DC Court Upholds FOSTA-SESTA, Rejects Free-Speech Challenge

DC Court Upholds FOSTA-SESTA, Rejects Free-Speech Challenge

WASHINGTON — The U.S. District Court for the District of Columbia rejected a legal challenge to FOSTA-SESTA presented by First Amendment and free speech advocates, ruling that the U.S. government can continue enforcing the controversial legislation.

The court found on Tuesday that FOSTA-SESTA “is neither overly broad nor unduly vague,” Bloomberg Law reported today.

As XBIZ reported, Woodhull Freedom Foundation, Human Rights Watch, Internet Archive and two webmasters sued the U.S. government to challenge the much-criticized carve-out of Section 230, allegedly passed to "help fight human trafficking." The plaintiffs are represented by Davis Wright Tremaine LLP, Electronic Frontier Foundation and Walters Law Group.

FOSTA-SESTA was drafted by religiously-motivated Midwestern Republicans and sold to Democratic members of Congress — most famously now-VP Kamala Harris — as "an anti-human trafficking measure." However, since Donald Trump signed it into law in April 2018, FOSTA has had null-to-negative effect in the fight against actual human trafficking in the U.S. In June 2021, confirming what the vast majority of sex workers and advocates had warned about in 2017 and 2018, the FBI told the Government Accountability Office that its “ability to identify and locate sex trafficking victims and perpetrators was significantly decreased following the takedown of Backpage.com.”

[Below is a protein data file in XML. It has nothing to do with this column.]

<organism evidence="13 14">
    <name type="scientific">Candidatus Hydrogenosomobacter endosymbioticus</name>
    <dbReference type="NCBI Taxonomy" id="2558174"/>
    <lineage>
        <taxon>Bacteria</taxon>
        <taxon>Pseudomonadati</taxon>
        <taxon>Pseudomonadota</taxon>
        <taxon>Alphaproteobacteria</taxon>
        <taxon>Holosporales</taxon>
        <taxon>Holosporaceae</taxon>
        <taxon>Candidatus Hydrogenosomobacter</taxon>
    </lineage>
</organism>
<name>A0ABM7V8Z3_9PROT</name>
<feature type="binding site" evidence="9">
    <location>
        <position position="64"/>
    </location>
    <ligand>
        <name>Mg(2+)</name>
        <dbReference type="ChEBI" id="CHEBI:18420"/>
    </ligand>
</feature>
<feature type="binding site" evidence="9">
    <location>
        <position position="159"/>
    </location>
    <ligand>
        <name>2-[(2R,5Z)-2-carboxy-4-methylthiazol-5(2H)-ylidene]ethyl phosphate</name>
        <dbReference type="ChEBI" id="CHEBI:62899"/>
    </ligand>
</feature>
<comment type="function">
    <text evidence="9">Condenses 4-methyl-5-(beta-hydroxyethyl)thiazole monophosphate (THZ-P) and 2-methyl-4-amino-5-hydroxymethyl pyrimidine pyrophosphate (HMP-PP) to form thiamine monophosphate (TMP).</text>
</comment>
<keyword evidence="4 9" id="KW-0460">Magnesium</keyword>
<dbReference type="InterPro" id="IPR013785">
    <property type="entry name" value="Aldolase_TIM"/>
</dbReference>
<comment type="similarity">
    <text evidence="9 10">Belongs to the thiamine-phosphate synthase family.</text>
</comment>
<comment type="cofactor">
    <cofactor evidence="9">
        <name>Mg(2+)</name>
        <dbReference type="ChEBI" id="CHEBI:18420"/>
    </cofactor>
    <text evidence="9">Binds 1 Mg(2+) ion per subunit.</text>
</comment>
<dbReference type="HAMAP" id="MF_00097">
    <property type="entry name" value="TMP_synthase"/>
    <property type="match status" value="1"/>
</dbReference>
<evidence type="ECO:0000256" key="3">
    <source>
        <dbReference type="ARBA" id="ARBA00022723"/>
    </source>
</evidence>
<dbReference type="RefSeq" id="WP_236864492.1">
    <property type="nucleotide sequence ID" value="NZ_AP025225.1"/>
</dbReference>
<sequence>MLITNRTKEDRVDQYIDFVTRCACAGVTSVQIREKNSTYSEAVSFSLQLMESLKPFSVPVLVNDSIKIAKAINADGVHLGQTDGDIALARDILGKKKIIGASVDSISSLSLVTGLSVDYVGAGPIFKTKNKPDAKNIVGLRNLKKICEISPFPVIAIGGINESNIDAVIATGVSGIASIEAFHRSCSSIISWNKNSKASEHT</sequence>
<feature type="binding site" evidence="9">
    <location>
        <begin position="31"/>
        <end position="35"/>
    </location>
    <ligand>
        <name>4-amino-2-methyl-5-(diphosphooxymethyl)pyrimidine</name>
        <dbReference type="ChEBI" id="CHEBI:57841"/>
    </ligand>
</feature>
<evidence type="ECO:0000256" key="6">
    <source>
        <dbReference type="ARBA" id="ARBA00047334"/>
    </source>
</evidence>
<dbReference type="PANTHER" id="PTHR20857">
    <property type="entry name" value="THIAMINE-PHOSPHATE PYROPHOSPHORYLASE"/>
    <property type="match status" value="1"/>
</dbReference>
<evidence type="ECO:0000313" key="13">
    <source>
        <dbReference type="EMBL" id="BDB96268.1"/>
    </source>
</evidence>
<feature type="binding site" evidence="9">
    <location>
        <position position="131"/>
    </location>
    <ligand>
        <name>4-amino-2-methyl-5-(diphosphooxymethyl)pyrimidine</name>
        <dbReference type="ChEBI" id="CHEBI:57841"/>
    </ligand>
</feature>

FOSTA-SESTA, the court ruled Tuesday, “doesn’t violate the First Amendment because it doesn’t discriminate against speech based on its content or viewpoint,” Bloomberg Law reported. “And the law gives sufficient notice of the type of conduct it prohibits to survive a Fifth Amendment void-for-vagueness challenge.”

In the opinion of Judge Richard J. Leon, FOSTA “is narrowly tailored to encompass only legitimate criminal activity, not a substantial portion of protected speech, and gives adequate notice of what conduct it prohibits.”

“The plaintiffs are aware of the decision,” Walters Law Group’s Larry Walters told XBIZ. “While we are naturally disappointed with the ruling, we are committed to appealing the dismissal and continuing the constitutional challenge to FOSTA-SESTA.”

The case is Woodhull Freedom Found. v. United States, D.D.C., No. 18-cv-1552.

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